Former prime minister Ehud Olmert with lawyer in court 311.
(photo credit: Marc Israel Sellem)
The Tel Aviv District Court on Wednesday ruled that State Prosecutor Moshe Lador
will not be immune from a slander suit filed by former prime minister Ehud
The ruling upholds a decision made last October by the Tel Aviv
Magistrates’ Court, which ruled that Lador not be granted immunity from
prosecution simply because he is a public servant.
Olmert’s lawsuit is
based on remarks the state prosecutor made in a February 2011 interview with
, which is also named as a respondent in the suit.
interview, Lador described a $75,000 loan Olmert had allegedly received from
American businessman Josef Elmaliach in 1993 as “extraordinarily scandalous,”
and claimed that Olmert had yet to return the money.
In a previous
hearing, Judge Eitan Orenstein criticized the State Attorney’s Office’s request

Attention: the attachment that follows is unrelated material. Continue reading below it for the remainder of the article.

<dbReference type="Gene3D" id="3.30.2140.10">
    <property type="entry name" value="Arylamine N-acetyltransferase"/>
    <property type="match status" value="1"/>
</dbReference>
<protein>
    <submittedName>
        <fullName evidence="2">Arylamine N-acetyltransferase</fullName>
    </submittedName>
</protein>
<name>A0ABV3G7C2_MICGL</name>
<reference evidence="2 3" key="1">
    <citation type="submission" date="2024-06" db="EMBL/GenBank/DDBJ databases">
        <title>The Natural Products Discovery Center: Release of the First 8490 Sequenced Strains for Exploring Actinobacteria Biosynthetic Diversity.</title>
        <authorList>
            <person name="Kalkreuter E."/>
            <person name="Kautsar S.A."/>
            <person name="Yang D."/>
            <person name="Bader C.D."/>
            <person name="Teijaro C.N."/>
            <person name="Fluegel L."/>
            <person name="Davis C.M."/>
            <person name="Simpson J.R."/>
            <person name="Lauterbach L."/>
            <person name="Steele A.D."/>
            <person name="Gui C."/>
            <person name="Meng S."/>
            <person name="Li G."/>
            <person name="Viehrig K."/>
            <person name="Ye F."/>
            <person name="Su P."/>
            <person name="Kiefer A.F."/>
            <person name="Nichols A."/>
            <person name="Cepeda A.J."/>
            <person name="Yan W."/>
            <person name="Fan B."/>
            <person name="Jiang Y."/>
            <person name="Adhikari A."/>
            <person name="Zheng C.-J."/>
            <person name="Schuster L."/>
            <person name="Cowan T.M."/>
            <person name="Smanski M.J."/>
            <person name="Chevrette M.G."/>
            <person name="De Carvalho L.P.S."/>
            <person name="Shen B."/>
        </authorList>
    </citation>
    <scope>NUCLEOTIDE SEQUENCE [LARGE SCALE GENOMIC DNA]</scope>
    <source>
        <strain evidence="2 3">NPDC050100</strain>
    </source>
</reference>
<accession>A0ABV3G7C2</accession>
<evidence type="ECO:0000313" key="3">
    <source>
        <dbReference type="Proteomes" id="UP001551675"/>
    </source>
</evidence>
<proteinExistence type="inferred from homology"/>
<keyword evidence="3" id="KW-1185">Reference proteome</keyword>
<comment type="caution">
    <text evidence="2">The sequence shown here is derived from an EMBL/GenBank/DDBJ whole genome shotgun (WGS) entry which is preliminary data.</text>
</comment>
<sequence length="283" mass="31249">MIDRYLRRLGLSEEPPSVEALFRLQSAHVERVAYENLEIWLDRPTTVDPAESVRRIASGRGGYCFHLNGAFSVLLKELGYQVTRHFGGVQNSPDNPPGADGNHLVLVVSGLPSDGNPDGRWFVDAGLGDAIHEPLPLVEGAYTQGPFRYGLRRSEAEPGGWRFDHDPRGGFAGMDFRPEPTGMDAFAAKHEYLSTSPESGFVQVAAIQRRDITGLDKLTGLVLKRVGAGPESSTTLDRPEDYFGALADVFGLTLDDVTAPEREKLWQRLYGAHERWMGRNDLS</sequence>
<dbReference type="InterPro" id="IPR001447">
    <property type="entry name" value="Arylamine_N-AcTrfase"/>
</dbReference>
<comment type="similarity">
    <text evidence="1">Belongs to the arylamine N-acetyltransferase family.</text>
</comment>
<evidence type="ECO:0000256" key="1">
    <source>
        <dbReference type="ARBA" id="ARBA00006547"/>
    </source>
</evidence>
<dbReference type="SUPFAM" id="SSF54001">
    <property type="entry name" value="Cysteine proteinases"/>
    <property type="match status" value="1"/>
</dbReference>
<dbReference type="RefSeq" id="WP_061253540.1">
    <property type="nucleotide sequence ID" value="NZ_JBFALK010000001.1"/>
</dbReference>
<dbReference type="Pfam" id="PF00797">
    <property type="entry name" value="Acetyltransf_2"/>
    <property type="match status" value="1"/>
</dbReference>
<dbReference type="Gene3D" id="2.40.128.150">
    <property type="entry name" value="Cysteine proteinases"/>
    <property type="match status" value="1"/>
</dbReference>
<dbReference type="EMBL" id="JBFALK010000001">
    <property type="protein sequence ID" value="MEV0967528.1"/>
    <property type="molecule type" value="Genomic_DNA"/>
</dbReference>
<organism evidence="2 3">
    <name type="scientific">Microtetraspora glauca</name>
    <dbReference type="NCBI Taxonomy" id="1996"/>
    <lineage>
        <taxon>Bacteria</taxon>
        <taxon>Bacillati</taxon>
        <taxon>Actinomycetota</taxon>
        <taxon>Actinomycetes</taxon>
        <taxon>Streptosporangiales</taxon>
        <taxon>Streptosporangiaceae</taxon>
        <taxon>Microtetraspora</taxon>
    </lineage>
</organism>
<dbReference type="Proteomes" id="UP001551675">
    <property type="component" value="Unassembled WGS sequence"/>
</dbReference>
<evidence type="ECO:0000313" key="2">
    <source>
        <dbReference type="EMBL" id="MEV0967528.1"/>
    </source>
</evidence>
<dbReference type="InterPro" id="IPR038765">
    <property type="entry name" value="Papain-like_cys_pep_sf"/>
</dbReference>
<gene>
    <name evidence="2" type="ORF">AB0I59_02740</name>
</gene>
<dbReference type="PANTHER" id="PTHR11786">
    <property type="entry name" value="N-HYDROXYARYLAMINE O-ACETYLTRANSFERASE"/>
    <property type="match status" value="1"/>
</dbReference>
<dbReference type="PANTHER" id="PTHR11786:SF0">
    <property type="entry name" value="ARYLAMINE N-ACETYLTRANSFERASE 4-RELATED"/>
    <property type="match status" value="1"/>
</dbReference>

to grant Lador immunity.
Orenstein took issue with the fact that the
request claims that Lador had not acted maliciously when giving the interview,
and said that Deputy Attorney-General Sarit Dana, who made the request, had
never actually spoken to Lador about what his “emotional state” had been when he
gave the interview.
The judge questioned how the court could determine
whether Lador had “malicious intent” when he gave the interview.
anyone who claims thus must have a basis [for that claim],” the judge remarked,
and said that the prosecution should have filed an affidavit to that
However, Lador’s attorneys argued that it should be up to Olmert,
and not the prosecution, to prove that Lador acted maliciously.
former prime minister, who is currently standing trial in the Jerusalem District
Court on a string of corruption allegations, all of which he denies, said that
Lador’s remarks about an ongoing lawsuit could affect the court and would be
heard by those judges hearing Olmert’s case.